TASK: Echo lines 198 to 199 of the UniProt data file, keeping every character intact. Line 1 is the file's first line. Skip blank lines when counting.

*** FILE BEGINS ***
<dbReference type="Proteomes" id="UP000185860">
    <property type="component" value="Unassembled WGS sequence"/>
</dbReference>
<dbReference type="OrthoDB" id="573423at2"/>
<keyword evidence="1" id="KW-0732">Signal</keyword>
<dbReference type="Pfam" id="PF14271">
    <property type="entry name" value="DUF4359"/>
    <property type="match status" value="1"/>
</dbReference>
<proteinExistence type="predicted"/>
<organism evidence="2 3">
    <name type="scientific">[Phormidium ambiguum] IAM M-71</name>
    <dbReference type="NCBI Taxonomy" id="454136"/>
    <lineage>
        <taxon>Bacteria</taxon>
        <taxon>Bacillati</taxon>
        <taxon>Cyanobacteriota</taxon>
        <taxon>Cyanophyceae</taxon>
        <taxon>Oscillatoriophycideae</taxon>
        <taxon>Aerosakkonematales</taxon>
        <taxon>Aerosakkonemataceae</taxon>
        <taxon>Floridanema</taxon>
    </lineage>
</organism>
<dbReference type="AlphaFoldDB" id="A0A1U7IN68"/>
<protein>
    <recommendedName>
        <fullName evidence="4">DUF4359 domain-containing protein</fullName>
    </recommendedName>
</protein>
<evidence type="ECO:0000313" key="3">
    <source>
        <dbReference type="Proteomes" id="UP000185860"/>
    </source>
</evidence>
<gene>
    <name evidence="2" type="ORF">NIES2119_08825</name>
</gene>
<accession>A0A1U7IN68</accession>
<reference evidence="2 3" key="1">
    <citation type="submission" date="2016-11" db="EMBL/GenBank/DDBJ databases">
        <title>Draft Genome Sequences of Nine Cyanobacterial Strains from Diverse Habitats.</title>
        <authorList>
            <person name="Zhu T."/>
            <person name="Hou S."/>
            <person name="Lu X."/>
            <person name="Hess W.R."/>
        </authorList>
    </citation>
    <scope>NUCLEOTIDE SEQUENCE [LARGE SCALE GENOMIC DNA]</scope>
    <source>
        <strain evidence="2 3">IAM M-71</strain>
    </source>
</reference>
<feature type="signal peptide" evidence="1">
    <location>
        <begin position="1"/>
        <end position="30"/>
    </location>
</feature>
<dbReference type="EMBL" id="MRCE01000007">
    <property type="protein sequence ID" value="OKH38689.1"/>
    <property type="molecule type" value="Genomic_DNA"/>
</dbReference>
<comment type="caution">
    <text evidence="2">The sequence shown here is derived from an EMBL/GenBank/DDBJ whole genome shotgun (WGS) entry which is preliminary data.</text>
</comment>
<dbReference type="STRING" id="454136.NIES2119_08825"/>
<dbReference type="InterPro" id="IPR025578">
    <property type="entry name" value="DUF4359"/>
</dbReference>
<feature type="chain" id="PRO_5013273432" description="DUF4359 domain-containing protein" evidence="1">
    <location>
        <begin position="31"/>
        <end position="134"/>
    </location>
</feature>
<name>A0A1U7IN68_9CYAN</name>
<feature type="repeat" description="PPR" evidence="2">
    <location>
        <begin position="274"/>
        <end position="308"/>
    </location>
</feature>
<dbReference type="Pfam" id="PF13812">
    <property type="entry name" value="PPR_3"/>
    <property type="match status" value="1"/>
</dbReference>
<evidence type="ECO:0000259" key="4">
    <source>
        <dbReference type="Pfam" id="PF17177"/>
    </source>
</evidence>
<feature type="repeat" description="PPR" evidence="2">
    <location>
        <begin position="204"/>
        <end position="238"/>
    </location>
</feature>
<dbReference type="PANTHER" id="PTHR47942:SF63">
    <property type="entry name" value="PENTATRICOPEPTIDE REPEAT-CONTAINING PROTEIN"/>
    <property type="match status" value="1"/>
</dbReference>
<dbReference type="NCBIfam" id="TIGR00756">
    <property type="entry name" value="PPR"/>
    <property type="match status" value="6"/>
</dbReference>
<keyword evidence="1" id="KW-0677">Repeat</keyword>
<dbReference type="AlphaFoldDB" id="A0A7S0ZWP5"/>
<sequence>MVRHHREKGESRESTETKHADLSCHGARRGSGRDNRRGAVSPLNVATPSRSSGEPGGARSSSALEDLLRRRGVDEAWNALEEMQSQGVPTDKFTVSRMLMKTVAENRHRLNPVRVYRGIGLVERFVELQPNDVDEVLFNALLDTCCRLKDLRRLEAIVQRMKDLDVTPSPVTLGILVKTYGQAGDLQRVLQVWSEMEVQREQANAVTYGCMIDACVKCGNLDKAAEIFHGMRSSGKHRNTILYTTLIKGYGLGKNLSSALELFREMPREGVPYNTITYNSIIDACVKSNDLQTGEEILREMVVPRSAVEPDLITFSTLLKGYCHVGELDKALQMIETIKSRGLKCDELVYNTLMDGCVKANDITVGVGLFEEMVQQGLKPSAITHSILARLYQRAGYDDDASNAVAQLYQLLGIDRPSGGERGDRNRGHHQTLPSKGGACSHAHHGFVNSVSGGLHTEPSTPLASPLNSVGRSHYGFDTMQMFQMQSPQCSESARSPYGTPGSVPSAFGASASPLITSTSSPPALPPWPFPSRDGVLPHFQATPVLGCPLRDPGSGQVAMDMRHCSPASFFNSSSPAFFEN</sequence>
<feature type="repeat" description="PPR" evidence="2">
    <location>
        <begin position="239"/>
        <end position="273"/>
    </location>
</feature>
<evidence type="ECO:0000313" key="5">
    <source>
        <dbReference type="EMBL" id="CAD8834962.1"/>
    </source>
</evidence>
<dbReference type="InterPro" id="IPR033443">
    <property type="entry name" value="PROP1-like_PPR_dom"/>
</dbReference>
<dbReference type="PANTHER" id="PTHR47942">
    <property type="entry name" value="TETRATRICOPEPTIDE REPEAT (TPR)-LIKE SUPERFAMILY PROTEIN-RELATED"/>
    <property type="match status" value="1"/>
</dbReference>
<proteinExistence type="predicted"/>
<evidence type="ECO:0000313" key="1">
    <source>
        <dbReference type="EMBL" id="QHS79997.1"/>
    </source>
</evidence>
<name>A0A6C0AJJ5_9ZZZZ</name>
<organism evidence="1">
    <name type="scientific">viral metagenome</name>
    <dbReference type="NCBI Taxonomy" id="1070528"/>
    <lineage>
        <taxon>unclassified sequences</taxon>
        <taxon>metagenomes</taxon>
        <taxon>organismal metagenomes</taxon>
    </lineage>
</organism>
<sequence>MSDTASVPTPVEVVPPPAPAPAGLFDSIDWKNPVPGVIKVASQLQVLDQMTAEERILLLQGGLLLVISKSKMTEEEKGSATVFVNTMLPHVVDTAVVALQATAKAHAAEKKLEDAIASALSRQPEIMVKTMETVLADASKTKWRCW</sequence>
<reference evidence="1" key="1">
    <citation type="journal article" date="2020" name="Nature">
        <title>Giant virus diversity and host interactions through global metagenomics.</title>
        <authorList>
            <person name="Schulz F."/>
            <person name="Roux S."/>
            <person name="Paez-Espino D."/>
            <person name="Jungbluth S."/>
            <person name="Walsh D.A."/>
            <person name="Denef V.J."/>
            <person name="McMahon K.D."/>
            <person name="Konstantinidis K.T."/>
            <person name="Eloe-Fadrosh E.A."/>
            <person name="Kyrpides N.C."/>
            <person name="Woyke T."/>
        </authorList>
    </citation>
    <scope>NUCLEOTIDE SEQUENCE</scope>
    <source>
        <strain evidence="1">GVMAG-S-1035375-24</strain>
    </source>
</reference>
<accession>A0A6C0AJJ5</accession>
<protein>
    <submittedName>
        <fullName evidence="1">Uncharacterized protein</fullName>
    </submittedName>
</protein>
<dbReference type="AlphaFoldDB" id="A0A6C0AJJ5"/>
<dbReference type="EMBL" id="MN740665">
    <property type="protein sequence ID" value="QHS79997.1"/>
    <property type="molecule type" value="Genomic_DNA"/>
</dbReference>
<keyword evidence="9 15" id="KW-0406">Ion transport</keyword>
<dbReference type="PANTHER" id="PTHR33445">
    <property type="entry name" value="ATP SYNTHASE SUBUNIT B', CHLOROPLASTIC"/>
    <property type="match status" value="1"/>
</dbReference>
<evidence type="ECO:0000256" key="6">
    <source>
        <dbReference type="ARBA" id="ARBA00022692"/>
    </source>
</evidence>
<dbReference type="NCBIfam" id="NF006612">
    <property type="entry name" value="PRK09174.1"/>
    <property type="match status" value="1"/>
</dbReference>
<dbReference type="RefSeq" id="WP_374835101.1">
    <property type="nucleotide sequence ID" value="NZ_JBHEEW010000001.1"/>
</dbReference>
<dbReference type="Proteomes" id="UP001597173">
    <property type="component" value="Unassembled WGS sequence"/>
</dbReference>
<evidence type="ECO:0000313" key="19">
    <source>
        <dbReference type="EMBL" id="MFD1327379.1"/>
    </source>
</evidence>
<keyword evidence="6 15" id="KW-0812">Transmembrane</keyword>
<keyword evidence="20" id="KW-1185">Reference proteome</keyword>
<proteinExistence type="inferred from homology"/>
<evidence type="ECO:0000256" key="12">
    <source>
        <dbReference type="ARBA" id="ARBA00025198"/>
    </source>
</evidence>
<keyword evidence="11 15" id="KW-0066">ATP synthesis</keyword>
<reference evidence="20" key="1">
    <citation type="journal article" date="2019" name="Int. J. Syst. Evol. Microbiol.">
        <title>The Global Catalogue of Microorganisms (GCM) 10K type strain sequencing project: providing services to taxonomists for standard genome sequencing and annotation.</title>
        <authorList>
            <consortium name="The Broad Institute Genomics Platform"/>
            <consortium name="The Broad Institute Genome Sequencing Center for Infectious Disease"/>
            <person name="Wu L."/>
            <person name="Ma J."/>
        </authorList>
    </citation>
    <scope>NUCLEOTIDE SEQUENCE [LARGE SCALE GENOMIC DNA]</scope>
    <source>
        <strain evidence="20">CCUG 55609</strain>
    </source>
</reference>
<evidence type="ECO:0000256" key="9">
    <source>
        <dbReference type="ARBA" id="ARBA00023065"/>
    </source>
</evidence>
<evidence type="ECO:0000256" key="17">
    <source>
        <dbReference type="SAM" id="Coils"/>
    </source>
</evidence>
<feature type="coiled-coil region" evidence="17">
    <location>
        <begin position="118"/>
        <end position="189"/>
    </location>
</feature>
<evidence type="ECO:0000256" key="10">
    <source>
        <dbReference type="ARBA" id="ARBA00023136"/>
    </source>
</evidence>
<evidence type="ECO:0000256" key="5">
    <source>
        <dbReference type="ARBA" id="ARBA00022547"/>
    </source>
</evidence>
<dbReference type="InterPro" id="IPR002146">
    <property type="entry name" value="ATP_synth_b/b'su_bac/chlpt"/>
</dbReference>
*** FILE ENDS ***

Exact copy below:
</dbReference>
<evidence type="ECO:0000313" key="19">